Why is the vector range constructer 10 times faster than the fill constructor?

I've tested the following two ways of filling a vector with 100'000 elements:

#include <iostream>
#include <vector>
#include <chrono>

using std::cout;
using std::endl;
using std::vector;
using std::chrono::high_resolution_clock;
using std::chrono::duration_cast;

int main()
{
    const int n = 100'000;

    cout << "Range constructor: " << endl;
    high_resolution_clock::time_point t0 = high_resolution_clock::now();

    int nums10[n];
    for (int i = 0; i < n; ++i) {
        nums10[i] = i;
    }
    vector<int> nums11(nums10, nums10 + n);

    high_resolution_clock::time_point t1 = high_resolution_clock::now();
    cout << "Duration: " << duration_cast<std::chrono::microseconds>(t1 - t0).count() << endl;


    cout << "Fill constructor: " << endl;
    t0 = high_resolution_clock::now();
    
    vector<int> nums1(n);
    for (int i = 0; i < n; ++i) {
        nums1[i] = i;
    }

    t1 = high_resolution_clock::now();
    cout << "Duration: " << duration_cast<std::chrono::microseconds>(t1 - t0).count() << endl;;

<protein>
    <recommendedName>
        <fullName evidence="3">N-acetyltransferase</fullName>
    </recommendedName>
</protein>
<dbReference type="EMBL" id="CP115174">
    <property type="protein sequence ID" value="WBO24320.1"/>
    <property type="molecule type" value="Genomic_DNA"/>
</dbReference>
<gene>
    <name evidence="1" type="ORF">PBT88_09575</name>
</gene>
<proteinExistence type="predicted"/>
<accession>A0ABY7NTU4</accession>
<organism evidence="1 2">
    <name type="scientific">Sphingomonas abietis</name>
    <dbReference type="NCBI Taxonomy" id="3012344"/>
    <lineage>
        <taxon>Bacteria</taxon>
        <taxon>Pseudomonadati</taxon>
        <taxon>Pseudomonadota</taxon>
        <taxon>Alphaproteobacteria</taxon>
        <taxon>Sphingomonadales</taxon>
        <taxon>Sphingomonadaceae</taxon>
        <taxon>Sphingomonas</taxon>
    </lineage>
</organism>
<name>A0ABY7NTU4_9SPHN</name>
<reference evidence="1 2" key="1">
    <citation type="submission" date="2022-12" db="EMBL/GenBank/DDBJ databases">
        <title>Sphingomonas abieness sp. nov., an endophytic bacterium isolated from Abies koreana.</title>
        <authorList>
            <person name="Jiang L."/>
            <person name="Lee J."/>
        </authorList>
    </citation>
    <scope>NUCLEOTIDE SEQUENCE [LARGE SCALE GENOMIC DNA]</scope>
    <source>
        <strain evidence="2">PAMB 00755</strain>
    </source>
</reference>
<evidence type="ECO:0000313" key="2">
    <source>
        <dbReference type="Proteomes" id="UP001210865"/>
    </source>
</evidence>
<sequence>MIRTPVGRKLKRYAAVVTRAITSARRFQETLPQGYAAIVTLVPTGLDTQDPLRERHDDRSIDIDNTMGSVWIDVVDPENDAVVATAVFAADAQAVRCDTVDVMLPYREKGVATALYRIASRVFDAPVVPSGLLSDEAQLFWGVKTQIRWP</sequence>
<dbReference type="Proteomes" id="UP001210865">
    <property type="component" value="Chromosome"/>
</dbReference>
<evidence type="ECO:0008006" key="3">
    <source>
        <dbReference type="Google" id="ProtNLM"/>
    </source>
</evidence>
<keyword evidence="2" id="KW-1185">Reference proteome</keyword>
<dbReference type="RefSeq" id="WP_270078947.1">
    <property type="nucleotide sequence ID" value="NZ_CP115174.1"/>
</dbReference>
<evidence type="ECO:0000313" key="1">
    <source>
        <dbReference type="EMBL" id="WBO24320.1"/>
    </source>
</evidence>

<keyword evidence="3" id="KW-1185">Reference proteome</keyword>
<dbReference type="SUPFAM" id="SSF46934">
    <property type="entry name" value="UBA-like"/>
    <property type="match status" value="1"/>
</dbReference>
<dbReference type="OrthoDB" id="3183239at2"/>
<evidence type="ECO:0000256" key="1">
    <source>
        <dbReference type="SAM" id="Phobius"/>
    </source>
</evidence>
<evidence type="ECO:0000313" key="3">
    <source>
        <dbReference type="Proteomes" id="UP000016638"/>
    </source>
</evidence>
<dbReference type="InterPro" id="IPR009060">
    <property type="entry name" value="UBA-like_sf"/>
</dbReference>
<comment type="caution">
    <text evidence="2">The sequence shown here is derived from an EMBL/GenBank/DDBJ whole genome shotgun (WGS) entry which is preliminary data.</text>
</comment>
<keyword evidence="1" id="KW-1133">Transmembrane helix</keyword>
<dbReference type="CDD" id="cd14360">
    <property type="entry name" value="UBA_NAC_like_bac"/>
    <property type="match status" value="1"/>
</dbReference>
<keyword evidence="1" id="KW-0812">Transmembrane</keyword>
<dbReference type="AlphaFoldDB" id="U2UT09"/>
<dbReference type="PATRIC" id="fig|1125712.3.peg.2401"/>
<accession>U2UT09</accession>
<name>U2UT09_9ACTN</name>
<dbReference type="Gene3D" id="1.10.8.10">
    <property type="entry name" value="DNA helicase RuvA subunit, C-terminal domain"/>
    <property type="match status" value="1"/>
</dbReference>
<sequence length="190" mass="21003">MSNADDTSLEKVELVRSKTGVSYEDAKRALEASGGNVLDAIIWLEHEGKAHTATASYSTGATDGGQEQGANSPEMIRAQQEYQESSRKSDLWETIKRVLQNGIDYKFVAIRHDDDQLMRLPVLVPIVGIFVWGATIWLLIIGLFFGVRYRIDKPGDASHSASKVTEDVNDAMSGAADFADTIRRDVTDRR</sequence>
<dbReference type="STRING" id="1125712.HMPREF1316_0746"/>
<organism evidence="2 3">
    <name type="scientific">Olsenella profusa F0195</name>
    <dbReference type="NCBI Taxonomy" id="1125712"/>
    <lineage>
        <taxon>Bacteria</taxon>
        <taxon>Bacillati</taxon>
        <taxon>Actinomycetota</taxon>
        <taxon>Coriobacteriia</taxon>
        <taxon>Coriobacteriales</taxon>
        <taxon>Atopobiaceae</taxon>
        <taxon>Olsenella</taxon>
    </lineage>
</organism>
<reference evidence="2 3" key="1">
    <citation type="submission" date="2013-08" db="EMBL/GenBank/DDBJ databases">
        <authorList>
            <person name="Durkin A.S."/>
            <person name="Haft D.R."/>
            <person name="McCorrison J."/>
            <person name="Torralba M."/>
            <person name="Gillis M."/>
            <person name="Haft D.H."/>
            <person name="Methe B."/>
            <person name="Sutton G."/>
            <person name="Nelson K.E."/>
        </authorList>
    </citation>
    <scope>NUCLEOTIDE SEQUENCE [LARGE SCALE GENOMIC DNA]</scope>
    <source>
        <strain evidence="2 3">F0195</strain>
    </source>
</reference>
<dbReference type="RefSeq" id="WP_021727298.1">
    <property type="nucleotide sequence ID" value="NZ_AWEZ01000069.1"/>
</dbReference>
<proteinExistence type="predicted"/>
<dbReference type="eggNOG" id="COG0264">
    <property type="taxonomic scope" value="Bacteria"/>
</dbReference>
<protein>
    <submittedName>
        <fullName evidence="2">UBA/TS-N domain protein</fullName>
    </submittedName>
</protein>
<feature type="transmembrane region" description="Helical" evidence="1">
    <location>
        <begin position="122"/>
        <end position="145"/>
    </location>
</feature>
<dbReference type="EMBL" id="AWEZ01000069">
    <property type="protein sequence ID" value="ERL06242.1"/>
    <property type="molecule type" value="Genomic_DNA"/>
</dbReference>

}

In my case, the range constructor runs almost 10 times faster (600 microseconds vs ~5000 microseconds).

Why would there be any performance difference here at all? To my understanding there is an equal amount of assignment operations. Using the range constructor, 100'000 elements are assigned to the array, and then all of them are copied to the vector.

Should this not be identical to the fill constructor, in which 100'000 elements are first default initialized to 0, and then all of them are assigned their "real" values in the for loop?



Read more here: https://stackoverflow.com/questions/67014099/why-is-the-vector-range-constructer-10-times-faster-than-the-fill-constructor

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